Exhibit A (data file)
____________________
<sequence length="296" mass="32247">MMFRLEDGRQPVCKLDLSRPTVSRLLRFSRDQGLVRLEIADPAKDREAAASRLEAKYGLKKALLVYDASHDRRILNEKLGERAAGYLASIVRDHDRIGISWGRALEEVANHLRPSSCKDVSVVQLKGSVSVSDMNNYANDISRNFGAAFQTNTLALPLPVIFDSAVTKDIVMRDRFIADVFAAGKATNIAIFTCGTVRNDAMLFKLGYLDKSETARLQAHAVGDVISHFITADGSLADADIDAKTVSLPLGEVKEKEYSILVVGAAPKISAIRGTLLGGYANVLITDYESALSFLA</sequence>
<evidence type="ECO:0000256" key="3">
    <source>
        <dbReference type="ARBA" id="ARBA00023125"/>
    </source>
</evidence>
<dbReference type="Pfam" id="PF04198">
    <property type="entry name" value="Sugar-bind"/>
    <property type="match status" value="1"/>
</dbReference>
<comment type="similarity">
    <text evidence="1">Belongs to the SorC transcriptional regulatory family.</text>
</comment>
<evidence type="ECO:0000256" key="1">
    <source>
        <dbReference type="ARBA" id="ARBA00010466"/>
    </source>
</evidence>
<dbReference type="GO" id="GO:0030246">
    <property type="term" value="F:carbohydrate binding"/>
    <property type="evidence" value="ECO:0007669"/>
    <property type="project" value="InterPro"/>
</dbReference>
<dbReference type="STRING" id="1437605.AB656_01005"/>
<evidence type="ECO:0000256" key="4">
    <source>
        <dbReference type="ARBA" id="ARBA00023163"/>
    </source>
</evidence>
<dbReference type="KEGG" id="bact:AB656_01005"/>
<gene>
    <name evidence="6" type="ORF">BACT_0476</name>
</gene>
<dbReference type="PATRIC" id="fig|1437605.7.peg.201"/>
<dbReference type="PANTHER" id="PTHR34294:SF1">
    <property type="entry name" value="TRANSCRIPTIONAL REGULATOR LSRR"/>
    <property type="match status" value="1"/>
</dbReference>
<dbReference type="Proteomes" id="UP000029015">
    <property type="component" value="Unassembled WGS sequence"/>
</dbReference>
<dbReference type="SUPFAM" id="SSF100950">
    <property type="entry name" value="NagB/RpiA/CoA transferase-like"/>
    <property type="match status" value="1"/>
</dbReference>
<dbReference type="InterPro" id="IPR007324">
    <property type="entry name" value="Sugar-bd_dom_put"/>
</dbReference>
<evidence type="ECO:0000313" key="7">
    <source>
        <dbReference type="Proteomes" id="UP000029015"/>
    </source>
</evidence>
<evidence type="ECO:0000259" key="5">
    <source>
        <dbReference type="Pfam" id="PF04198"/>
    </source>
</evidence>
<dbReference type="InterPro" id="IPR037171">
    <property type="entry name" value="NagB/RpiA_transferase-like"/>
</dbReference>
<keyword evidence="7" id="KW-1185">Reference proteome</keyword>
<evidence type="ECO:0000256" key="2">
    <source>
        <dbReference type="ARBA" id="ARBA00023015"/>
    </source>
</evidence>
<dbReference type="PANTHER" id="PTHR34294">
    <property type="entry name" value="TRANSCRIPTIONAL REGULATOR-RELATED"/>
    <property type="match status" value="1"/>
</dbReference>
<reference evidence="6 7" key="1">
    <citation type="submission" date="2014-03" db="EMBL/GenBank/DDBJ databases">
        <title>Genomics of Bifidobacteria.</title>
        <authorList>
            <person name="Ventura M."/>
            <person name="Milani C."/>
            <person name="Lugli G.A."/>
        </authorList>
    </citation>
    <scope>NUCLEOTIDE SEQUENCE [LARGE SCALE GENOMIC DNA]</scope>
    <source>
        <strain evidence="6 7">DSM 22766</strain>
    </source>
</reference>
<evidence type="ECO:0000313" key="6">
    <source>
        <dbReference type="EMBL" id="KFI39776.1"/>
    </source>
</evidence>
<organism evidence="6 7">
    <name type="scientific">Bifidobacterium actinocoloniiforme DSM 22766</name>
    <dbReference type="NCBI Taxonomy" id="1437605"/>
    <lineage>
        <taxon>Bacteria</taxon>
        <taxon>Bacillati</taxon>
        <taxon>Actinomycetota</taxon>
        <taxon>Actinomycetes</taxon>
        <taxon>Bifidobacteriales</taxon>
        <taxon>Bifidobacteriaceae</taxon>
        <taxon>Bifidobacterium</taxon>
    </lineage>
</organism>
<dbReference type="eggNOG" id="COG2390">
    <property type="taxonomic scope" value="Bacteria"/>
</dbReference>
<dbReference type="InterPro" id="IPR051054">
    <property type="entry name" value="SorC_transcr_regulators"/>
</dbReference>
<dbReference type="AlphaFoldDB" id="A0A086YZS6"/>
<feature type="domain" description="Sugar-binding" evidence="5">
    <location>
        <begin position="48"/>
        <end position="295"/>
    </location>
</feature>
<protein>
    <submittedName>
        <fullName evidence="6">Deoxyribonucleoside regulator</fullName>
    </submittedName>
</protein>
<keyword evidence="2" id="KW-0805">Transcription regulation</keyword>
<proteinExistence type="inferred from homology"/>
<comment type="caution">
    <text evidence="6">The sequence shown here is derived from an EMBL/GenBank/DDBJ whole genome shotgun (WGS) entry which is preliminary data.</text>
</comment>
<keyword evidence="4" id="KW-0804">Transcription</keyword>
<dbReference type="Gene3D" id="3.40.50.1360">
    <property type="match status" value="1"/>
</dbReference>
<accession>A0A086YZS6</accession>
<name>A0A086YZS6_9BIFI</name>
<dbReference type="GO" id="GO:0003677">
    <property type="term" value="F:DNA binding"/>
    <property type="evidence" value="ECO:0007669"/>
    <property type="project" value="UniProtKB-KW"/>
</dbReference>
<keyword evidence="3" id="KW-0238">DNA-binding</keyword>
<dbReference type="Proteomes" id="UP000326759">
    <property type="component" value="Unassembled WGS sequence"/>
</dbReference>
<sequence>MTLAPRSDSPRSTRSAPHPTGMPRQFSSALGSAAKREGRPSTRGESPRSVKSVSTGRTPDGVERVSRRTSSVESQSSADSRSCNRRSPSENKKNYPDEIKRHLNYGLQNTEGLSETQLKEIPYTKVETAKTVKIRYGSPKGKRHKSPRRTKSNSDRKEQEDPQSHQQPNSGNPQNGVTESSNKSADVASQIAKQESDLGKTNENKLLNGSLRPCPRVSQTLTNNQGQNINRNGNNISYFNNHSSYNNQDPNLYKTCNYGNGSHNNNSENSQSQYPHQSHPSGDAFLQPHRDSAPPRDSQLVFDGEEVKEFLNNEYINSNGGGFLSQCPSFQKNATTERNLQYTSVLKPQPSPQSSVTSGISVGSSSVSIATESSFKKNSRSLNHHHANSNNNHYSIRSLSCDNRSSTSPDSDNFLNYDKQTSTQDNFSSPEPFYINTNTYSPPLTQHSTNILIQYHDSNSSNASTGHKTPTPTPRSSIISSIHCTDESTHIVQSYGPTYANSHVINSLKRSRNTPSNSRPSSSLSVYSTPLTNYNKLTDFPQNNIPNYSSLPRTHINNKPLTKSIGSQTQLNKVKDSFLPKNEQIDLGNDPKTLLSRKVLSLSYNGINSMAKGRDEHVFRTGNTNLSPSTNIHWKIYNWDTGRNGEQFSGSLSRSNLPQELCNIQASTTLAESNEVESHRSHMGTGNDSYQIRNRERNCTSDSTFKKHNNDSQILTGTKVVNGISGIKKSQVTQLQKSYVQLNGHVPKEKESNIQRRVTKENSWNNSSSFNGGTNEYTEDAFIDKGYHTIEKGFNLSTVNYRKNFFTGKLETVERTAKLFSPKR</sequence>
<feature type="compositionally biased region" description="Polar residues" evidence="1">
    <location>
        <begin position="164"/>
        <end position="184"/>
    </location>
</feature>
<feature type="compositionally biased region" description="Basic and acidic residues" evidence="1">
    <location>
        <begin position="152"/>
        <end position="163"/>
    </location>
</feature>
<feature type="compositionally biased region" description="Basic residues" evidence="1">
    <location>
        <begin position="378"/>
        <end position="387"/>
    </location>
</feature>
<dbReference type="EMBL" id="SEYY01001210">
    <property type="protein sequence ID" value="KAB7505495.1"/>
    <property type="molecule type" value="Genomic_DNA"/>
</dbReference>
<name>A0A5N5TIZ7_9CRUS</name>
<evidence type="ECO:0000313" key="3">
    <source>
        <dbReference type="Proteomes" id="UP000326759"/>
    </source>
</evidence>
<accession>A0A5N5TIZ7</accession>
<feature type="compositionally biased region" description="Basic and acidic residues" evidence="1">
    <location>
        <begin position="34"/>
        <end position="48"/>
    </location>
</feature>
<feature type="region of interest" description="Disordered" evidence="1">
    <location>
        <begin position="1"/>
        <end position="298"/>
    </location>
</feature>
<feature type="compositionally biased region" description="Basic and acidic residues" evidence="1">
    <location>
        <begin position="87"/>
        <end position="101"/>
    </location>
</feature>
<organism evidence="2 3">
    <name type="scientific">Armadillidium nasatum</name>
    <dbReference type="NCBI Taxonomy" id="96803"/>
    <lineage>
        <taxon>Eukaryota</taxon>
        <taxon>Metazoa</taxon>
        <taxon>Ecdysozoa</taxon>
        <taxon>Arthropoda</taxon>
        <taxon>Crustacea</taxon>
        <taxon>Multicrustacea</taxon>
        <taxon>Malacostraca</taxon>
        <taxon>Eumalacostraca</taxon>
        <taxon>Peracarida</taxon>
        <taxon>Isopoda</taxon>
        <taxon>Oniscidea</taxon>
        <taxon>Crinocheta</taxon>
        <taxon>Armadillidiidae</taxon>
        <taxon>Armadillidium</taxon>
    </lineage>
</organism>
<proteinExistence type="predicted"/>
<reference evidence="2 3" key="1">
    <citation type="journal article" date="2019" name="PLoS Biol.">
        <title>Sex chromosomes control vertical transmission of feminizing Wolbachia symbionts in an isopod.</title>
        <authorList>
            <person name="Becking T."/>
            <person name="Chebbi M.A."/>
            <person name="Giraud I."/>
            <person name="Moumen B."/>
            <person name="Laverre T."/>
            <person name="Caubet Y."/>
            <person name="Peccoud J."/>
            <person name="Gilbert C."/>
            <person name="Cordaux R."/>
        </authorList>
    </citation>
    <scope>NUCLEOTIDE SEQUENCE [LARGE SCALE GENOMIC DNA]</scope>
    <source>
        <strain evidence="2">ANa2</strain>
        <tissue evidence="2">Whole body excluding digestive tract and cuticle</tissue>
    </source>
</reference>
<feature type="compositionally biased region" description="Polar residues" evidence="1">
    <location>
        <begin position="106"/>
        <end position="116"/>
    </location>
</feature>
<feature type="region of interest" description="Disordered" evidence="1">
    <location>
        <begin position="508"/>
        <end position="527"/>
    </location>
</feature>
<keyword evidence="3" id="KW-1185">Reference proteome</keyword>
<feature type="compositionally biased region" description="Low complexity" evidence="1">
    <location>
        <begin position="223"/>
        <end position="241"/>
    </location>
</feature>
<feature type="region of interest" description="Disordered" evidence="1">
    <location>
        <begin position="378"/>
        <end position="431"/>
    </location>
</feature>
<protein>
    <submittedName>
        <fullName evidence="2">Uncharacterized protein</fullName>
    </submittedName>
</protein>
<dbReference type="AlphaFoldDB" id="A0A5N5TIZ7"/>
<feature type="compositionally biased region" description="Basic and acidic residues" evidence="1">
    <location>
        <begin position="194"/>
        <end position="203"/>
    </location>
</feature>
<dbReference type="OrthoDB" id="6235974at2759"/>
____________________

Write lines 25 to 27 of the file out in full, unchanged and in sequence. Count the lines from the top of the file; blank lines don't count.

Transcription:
<evidence type="ECO:0000256" key="4">
    <source>
        <dbReference type="ARBA" id="ARBA00023163"/>